Havelock argues that the story of Phryne swimming naked in the sea is probably a sensationalized fabrication.[2] Because Plutarch saw the statues in Thespiae and Delphi himself[1][8] Cavallini does not doubt their existence. She does think that the love between Praxiteles and Phryne was an invention of later biographers though.[9] Thebes was restored in 315 or 316 BC,[10] but it is doubtful if Phryne ever proposed to rebuild its walls. Diodorus Siculus writes that the Athenians rebuilt the greater part of the wall and that Cassander provided more aid later. He makes no mention of Phryne's alleged offer.[11]


Phryne before the Areopagus by Jean-Léon Gérôme, c. 1861
Phryne by José Frappa. Phryne is depicted baring her breasts before the jury.

The best known event in Phryne's life is her trial. Athenaeus writes that she was prosecuted for a capital charge and defended by the orator Hypereides, who was one of her lovers.[3] Athenaeus does not specify the nature of the charge, but Pseudo-Plutarch writes that she was accused of impiety.[12] The speech for the prosecution was written by Anaximenes of Lampsacus according to Diodorus Periegetes. When it seemed as if the verdict would be unfavourable, Hypereides removed Phryne's robe and bared her breasts before the judges to arouse their pity. Her beauty instilled the judges with a superstitious fear, who could not bring themselves to condemn "a prophetess and priestess of Aphrodite" to death. They decided to acquit her out of pity.[3]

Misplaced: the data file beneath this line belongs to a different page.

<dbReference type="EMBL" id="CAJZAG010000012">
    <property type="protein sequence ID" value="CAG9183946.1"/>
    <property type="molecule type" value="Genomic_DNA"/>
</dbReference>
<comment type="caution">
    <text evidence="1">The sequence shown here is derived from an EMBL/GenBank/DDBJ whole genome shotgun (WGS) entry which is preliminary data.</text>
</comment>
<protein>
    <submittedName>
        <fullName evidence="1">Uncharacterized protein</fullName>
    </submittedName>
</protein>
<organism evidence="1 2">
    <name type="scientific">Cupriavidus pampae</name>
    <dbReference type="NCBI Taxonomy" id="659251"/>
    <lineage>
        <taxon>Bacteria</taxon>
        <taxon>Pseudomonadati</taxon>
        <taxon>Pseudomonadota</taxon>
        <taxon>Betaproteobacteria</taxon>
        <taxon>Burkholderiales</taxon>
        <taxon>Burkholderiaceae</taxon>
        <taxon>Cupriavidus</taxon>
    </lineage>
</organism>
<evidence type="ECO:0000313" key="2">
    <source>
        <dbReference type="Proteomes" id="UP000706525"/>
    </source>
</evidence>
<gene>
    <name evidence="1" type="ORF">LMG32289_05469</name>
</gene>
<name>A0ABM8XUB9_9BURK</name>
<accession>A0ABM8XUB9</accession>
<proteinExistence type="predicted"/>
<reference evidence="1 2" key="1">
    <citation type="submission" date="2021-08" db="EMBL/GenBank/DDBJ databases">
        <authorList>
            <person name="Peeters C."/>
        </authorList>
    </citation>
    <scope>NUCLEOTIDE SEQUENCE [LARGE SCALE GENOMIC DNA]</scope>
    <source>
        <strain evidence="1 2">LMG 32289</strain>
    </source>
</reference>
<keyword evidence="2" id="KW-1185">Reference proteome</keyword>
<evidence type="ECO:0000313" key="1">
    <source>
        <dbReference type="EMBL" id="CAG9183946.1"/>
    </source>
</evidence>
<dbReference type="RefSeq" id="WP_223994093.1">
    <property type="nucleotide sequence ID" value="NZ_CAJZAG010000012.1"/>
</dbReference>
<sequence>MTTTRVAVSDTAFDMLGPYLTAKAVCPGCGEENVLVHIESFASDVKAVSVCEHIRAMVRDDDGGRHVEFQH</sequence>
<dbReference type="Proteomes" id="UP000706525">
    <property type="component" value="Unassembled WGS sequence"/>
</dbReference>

However, Athenaeus also provides a different account of the trial given in the Ephesia of Posidippus of Cassandreia. He simply describes Phryne as clasping the hand of each juror, pleading for her life with tears, without her disrobing being mentioned.[3] Craig Cooper argues that the account of Posidippus is the authentic version and that Phryne never bared her breasts before the court during her trial.[13]

According to Cooper, the first description of the trial given by Athenaeus and the shorter account of Pseudo-Plutarch ultimately derive from the work of the biographer Hermippus of Smyrna (c. 200 BC) who adapted the story from Idomeneus of Lampsacus (c. 300 BC). The account of Posidippus is the earliest known version. If the disrobing did happen, Posidippus would most likely have mentioned it because he was a comic poet. Therefore it is likely that the disrobing of Phryne was a later invention, dating to some time after 290 BC, when Posidippus was active as a poet. Idomeneus was writing around that time.[13]